Baker's big win a GOP anomaly in heavily-Democratic state

  • Republican Gov. Charlie Baker celebrates with supporters during an election night rally Tuesday, Nov. 6, 2018, in Boston. AP PHOTO/Winslow Townson

  • Republican Gov. Charlie Baker greets supporters during an election night rally Tuesday, Nov. 6, 2018, in Boston. AP PHOTO/Winslow Townson

  • Republican Gov. Charlie Baker and Lt. Gov. Karyn Polito celebrate tduring an election night rally Tuesday, Nov. 6, 2018, in Boston. AP PHOTO/Winslow Townson

  • Sen. Elizabeth Warren, D-Mass., gives her victory speech at a Democratic election watch party in Boston, Tuesday, Nov. 6, 2018. AP PHOTO/Michael Dwyer

  • Democrat Ayanna Pressley gives her victory speech at an election night party after being elected to represent Massachusetts' 7th congressional district, Tuesday, Nov. 6, 2018, in Boston. AP PHOTO/Michael Dwyer

  • Republican Gov. Charlie Baker, right, and Lt. Gov. Karyn Polito celebrate re-election during an election night rally Tuesday, Nov. 6, 2018, in Boston. AP PHOTO/Winslow Townson

  • Boston City Councilor Ayanna Pressley speaks at a rally at City Hall in Boston, Oct. 1, 2018. On Nov. 6, Pressley became Massachusetts' first black woman elected to the U.S. House of Representatives. AP PHOTO/Mary Schwalm

Published: 11/7/2018 4:11:18 PM

BOSTON — Fresh off a convincing re-election win, Republican Gov. Charlie Baker pledged Wednesday to serve all four years of his second term, but wouldn’t say yet whether he hopes to continue in office beyond that.

Unofficial returns from Tuesday’s election showed Baker winning about two-thirds of the vote in his race against Democrat Jay Gonzalez, including solid showings in Democratic-leaning urban areas of Massachusetts.

The moderate Republican took nearly 50 percent of the vote in Boston, and handily won in other cities including Worcester, Springfield and New Bedford.

“People want their public officials to spend a little less time yelling at each other and a little more time trying to actually accomplish things,” said Baker, who has touted his efforts to avoid partisan bickering and work collaboratively with the Democratic-controlled Legislature.

Calling the day after the election just another “work day,” he began Wednesday by meeting with his cabinet and senior staff. He said there was a “ton of work” still to be done on issues ranging from opioid addiction to housing and climate change, but didn’t offer any specific new proposals for his second term.

Baker and Lt. Gov. Karyn Polito continue to stand as a GOP island in a sea of Democratic influence in Massachusetts. Voters Tuesday returned an all-Democratic congressional delegation to Washington, including Sen. Elizabeth Warren, who easily defeated two opponents and is among potential Democratic challengers to President Donald Trump in 2020.

Warren did little to discourage the speculation with a sharp attack on the president in her victory speech.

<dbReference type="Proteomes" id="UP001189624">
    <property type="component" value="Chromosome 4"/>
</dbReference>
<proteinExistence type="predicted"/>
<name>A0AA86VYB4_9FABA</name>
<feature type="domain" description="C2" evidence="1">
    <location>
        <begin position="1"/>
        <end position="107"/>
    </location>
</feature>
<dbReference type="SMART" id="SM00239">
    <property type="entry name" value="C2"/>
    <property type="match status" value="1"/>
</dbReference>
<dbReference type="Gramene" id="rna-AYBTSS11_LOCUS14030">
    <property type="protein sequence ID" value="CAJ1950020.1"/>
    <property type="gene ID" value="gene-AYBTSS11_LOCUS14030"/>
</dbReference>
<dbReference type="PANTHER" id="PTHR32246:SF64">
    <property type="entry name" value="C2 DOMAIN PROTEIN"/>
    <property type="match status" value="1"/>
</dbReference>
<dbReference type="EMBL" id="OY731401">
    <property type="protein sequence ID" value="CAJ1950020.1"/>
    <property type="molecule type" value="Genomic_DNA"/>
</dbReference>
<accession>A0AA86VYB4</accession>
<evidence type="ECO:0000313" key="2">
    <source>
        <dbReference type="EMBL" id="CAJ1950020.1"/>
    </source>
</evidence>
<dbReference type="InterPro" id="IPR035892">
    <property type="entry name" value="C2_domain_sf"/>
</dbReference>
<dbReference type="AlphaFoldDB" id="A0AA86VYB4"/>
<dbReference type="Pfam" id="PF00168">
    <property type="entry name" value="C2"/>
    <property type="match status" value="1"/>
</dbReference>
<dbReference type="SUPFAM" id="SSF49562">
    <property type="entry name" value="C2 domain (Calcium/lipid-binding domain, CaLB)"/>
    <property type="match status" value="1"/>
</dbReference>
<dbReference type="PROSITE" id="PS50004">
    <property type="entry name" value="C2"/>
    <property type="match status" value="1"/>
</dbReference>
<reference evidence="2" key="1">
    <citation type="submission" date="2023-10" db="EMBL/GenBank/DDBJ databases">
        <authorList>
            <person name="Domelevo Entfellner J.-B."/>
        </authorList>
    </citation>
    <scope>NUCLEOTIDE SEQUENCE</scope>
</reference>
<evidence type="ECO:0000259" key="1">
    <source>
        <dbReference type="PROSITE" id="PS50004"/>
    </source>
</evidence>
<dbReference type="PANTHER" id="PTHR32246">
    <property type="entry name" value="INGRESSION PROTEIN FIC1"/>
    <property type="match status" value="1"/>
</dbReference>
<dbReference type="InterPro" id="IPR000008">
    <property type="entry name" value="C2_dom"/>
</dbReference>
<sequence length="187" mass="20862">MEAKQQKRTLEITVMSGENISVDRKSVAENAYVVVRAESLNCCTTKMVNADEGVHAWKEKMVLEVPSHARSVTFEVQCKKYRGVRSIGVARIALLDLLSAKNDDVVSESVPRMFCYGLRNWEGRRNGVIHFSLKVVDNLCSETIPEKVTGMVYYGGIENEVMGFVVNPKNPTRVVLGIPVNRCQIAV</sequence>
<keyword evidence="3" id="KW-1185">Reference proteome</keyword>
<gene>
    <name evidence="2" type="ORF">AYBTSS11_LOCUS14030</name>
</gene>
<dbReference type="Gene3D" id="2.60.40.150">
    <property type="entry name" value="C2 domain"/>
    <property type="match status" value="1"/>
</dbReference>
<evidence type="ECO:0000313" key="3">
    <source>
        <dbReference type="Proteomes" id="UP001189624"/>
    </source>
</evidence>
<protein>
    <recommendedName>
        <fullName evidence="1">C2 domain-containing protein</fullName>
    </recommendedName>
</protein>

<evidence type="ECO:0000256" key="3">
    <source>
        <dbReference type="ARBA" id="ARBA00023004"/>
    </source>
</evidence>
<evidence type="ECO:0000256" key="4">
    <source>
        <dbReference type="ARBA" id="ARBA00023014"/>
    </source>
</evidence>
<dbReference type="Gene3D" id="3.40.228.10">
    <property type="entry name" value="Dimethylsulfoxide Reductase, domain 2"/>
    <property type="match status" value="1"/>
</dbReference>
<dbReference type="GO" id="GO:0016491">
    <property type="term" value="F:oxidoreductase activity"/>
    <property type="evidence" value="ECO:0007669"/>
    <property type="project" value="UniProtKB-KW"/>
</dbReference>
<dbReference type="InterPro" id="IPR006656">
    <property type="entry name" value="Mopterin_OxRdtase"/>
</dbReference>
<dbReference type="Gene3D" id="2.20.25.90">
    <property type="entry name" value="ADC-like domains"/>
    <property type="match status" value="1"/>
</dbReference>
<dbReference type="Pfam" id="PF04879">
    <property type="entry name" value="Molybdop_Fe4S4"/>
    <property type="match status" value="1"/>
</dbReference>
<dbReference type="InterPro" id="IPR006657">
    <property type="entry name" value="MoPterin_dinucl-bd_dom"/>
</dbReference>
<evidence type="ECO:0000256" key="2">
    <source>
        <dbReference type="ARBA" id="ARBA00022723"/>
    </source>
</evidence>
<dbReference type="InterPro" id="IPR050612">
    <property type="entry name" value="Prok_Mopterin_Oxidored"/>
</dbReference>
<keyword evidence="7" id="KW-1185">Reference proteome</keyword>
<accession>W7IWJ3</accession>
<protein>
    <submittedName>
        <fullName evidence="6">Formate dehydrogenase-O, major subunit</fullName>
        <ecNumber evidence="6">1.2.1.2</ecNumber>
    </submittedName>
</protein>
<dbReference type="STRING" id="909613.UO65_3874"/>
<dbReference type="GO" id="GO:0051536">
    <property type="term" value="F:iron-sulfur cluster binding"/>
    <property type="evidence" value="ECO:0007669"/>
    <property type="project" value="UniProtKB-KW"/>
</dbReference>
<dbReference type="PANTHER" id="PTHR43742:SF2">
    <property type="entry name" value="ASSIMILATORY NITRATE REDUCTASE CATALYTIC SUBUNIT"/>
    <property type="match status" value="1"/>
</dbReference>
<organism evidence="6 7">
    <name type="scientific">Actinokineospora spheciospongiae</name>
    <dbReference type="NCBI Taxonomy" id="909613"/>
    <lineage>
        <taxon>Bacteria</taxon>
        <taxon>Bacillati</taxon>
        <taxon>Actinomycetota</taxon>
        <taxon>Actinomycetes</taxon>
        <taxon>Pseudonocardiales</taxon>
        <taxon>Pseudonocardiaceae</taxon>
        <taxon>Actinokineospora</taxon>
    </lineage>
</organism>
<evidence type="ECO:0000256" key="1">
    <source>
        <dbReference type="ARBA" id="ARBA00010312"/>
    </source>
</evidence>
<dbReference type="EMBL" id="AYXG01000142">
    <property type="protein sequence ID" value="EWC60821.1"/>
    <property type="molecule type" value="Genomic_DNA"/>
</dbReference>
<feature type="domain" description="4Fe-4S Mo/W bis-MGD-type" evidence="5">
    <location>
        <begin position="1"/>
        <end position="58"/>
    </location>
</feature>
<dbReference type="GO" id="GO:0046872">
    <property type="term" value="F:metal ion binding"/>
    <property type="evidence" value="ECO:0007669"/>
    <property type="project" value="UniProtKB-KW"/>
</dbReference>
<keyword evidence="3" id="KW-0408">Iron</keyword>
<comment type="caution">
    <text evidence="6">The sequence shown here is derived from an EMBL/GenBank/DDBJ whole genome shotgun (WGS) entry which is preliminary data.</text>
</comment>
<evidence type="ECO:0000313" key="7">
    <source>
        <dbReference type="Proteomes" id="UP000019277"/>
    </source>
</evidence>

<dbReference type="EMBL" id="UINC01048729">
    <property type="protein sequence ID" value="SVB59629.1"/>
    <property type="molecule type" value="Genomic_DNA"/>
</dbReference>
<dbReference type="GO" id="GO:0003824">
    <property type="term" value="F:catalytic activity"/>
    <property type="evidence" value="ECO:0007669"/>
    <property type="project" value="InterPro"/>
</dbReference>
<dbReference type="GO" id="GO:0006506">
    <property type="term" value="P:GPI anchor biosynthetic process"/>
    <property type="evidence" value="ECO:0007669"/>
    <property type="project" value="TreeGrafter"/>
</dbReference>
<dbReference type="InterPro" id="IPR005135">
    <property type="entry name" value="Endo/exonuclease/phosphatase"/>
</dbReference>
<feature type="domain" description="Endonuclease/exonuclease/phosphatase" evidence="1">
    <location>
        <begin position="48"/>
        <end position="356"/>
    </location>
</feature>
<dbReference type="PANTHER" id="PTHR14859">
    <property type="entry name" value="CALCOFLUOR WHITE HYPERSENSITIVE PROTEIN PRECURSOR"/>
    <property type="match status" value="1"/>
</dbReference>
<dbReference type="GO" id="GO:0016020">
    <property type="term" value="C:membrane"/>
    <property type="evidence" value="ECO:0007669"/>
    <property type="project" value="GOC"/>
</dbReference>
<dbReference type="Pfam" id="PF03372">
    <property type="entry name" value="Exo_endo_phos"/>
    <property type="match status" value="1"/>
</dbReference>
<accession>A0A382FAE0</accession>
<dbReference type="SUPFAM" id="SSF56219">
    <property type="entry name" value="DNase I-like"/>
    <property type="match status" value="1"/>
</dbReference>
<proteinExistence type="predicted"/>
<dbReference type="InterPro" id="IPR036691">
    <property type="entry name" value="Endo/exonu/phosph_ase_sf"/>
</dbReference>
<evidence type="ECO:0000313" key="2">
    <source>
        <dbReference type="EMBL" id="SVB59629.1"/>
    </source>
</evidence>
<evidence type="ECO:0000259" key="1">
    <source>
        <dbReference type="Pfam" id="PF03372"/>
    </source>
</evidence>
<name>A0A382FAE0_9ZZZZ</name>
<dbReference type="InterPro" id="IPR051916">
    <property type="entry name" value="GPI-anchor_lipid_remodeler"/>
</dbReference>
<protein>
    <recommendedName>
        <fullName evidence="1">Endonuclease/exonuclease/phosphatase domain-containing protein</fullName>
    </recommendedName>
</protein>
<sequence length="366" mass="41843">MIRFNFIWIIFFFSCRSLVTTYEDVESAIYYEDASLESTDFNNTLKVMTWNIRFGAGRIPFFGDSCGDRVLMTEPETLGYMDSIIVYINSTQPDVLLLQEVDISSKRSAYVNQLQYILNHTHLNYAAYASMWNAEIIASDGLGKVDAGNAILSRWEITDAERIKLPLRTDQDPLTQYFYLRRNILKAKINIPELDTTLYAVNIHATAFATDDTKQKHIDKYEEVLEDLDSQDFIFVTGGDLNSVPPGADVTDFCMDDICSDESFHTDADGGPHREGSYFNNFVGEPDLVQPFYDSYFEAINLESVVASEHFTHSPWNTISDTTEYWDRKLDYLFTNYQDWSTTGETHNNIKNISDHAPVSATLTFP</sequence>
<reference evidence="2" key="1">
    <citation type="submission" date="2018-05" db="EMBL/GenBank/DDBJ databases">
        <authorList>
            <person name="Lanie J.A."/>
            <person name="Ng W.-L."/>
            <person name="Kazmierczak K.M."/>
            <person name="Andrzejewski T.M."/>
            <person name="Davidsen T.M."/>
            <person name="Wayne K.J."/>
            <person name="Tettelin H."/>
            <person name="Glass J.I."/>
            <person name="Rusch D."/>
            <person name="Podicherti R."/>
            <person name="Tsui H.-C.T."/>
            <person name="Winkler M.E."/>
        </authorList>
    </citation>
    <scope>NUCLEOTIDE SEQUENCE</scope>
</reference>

“Donald Trump still practices the dark art of ruling by fear— fear whipped up to turn hard-working Americans against other hard working Americans,” she said.

With Democrats seizing control of the U.S. House in the midterm elections, several members of the Massachusetts delegation stand to emerge as powerful players on Capitol Hill in the 2019-2020 Congress. Rep. Richard Neal, of Springfield, is in line to chair the House Ways and Means Committee while Rep. Jim McGovern, of Worcester, is likely to chair the influential Rules Committee.

Baker said he “absolutely” planned to serve all four years of his upcoming term and dismissed speculation that his success in Massachusetts could raise his national stature among Republicans heading into 2020.

He would not rule out the possibility of seeking a third term but said any decision on that would come further down the road.

Baker cited as one of the most “positive developments” of Tuesday’s voting to be the re-election of several other Republican governors in the northeast who he considers moderate, including Gov. Phil Scott in Vermont, Gov. Chris Sununu in New Hampshire and Gov. Larry Hogan in Maryland.

Also Tuesday, transgender supporters in Massachusetts and the nation were celebrating the passage of the first-ever statewide referendum on a transgender rights law. LGBTQ advocates feared a vote to undo the 2016 law that bars discrimination against transgender people in public accommodations could lead to similar attempts to repeal other state laws.

The Massachusetts Nurses Association, meanwhile, said it was disappointed voters rejected a ballot question that would have set strict limits on the number of patients a single nurses could care for at one time. Donna Kelly-Williams, the president of the union, said hospital executives who opposed the measure spread “fear and confusion” among voters.

Steve Walsh, president of the Massachusetts Health and Hospital Association, said defeat of the ballot question would be good for patients, but added that hospitals were willing to continue discussing appropriate staffing levels.

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